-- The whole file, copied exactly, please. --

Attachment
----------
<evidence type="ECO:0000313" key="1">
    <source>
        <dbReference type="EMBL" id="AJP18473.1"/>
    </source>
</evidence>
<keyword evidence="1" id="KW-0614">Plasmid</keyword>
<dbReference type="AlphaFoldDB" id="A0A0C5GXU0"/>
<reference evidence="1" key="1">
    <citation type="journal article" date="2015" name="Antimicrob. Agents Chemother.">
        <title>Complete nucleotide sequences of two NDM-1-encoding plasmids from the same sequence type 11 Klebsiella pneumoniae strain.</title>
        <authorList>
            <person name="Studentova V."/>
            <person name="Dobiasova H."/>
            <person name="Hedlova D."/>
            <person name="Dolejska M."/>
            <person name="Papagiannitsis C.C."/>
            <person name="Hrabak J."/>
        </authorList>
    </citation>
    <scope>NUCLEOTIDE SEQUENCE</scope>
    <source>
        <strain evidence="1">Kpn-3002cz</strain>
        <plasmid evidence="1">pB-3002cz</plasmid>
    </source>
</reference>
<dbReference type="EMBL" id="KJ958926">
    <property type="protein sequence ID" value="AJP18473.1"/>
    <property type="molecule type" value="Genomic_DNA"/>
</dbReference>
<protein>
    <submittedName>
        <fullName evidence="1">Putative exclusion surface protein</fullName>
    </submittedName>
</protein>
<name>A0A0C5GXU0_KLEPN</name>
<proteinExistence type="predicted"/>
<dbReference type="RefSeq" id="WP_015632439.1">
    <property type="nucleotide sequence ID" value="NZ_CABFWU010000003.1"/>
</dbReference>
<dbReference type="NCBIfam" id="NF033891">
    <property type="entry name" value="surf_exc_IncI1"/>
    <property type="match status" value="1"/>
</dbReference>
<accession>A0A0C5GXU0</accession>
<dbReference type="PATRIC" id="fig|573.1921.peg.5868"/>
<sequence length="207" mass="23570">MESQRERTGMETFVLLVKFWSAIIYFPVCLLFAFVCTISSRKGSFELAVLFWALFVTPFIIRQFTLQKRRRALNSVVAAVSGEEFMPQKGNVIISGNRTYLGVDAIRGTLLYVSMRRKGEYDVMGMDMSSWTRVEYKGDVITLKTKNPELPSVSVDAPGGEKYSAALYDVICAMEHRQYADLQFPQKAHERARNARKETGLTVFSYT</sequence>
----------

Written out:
<evidence type="ECO:0000313" key="1">
    <source>
        <dbReference type="EMBL" id="AJP18473.1"/>
    </source>
</evidence>
<keyword evidence="1" id="KW-0614">Plasmid</keyword>
<dbReference type="AlphaFoldDB" id="A0A0C5GXU0"/>
<reference evidence="1" key="1">
    <citation type="journal article" date="2015" name="Antimicrob. Agents Chemother.">
        <title>Complete nucleotide sequences of two NDM-1-encoding plasmids from the same sequence type 11 Klebsiella pneumoniae strain.</title>
        <authorList>
            <person name="Studentova V."/>
            <person name="Dobiasova H."/>
            <person name="Hedlova D."/>
            <person name="Dolejska M."/>
            <person name="Papagiannitsis C.C."/>
            <person name="Hrabak J."/>
        </authorList>
    </citation>
    <scope>NUCLEOTIDE SEQUENCE</scope>
    <source>
        <strain evidence="1">Kpn-3002cz</strain>
        <plasmid evidence="1">pB-3002cz</plasmid>
    </source>
</reference>
<dbReference type="EMBL" id="KJ958926">
    <property type="protein sequence ID" value="AJP18473.1"/>
    <property type="molecule type" value="Genomic_DNA"/>
</dbReference>
<protein>
    <submittedName>
        <fullName evidence="1">Putative exclusion surface protein</fullName>
    </submittedName>
</protein>
<name>A0A0C5GXU0_KLEPN</name>
<proteinExistence type="predicted"/>
<dbReference type="RefSeq" id="WP_015632439.1">
    <property type="nucleotide sequence ID" value="NZ_CABFWU010000003.1"/>
</dbReference>
<dbReference type="NCBIfam" id="NF033891">
    <property type="entry name" value="surf_exc_IncI1"/>
    <property type="match status" value="1"/>
</dbReference>
<accession>A0A0C5GXU0</accession>
<dbReference type="PATRIC" id="fig|573.1921.peg.5868"/>
<sequence length="207" mass="23570">MESQRERTGMETFVLLVKFWSAIIYFPVCLLFAFVCTISSRKGSFELAVLFWALFVTPFIIRQFTLQKRRRALNSVVAAVSGEEFMPQKGNVIISGNRTYLGVDAIRGTLLYVSMRRKGEYDVMGMDMSSWTRVEYKGDVITLKTKNPELPSVSVDAPGGEKYSAALYDVICAMEHRQYADLQFPQKAHERARNARKETGLTVFSYT</sequence>